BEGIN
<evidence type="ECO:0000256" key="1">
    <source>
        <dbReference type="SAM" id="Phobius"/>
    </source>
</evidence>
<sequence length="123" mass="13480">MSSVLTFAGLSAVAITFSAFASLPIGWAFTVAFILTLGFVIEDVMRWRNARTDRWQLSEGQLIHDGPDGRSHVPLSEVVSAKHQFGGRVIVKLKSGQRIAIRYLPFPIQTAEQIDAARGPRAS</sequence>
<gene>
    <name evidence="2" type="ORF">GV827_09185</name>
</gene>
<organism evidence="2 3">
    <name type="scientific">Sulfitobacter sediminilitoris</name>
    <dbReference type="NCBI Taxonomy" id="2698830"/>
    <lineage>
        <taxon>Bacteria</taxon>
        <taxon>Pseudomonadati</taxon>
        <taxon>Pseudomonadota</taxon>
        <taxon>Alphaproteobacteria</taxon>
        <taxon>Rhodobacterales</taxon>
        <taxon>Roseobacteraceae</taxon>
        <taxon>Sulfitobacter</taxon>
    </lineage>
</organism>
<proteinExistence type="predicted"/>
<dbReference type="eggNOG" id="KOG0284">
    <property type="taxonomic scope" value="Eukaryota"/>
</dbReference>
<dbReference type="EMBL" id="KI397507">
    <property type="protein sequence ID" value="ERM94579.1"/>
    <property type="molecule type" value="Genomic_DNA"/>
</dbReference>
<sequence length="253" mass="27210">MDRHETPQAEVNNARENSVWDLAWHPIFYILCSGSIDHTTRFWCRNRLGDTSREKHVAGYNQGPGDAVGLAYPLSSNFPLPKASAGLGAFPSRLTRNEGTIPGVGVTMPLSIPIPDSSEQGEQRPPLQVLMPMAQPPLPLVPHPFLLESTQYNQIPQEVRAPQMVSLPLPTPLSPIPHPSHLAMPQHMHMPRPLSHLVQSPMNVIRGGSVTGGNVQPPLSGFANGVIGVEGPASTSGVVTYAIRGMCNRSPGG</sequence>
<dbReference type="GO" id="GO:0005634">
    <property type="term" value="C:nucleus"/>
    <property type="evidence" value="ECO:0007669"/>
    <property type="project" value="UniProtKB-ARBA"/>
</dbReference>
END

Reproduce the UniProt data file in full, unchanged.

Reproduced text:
<evidence type="ECO:0000256" key="1">
    <source>
        <dbReference type="SAM" id="Phobius"/>
    </source>
</evidence>
<sequence length="123" mass="13480">MSSVLTFAGLSAVAITFSAFASLPIGWAFTVAFILTLGFVIEDVMRWRNARTDRWQLSEGQLIHDGPDGRSHVPLSEVVSAKHQFGGRVIVKLKSGQRIAIRYLPFPIQTAEQIDAARGPRAS</sequence>
<gene>
    <name evidence="2" type="ORF">GV827_09185</name>
</gene>
<organism evidence="2 3">
    <name type="scientific">Sulfitobacter sediminilitoris</name>
    <dbReference type="NCBI Taxonomy" id="2698830"/>
    <lineage>
        <taxon>Bacteria</taxon>
        <taxon>Pseudomonadati</taxon>
        <taxon>Pseudomonadota</taxon>
        <taxon>Alphaproteobacteria</taxon>
        <taxon>Rhodobacterales</taxon>
        <taxon>Roseobacteraceae</taxon>
        <taxon>Sulfitobacter</taxon>
    </lineage>
</organism>
<proteinExistence type="predicted"/>
<dbReference type="eggNOG" id="KOG0284">
    <property type="taxonomic scope" value="Eukaryota"/>
</dbReference>
<dbReference type="EMBL" id="KI397507">
    <property type="protein sequence ID" value="ERM94579.1"/>
    <property type="molecule type" value="Genomic_DNA"/>
</dbReference>
<sequence length="253" mass="27210">MDRHETPQAEVNNARENSVWDLAWHPIFYILCSGSIDHTTRFWCRNRLGDTSREKHVAGYNQGPGDAVGLAYPLSSNFPLPKASAGLGAFPSRLTRNEGTIPGVGVTMPLSIPIPDSSEQGEQRPPLQVLMPMAQPPLPLVPHPFLLESTQYNQIPQEVRAPQMVSLPLPTPLSPIPHPSHLAMPQHMHMPRPLSHLVQSPMNVIRGGSVTGGNVQPPLSGFANGVIGVEGPASTSGVVTYAIRGMCNRSPGG</sequence>
<dbReference type="GO" id="GO:0005634">
    <property type="term" value="C:nucleus"/>
    <property type="evidence" value="ECO:0007669"/>
    <property type="project" value="UniProtKB-ARBA"/>
</dbReference>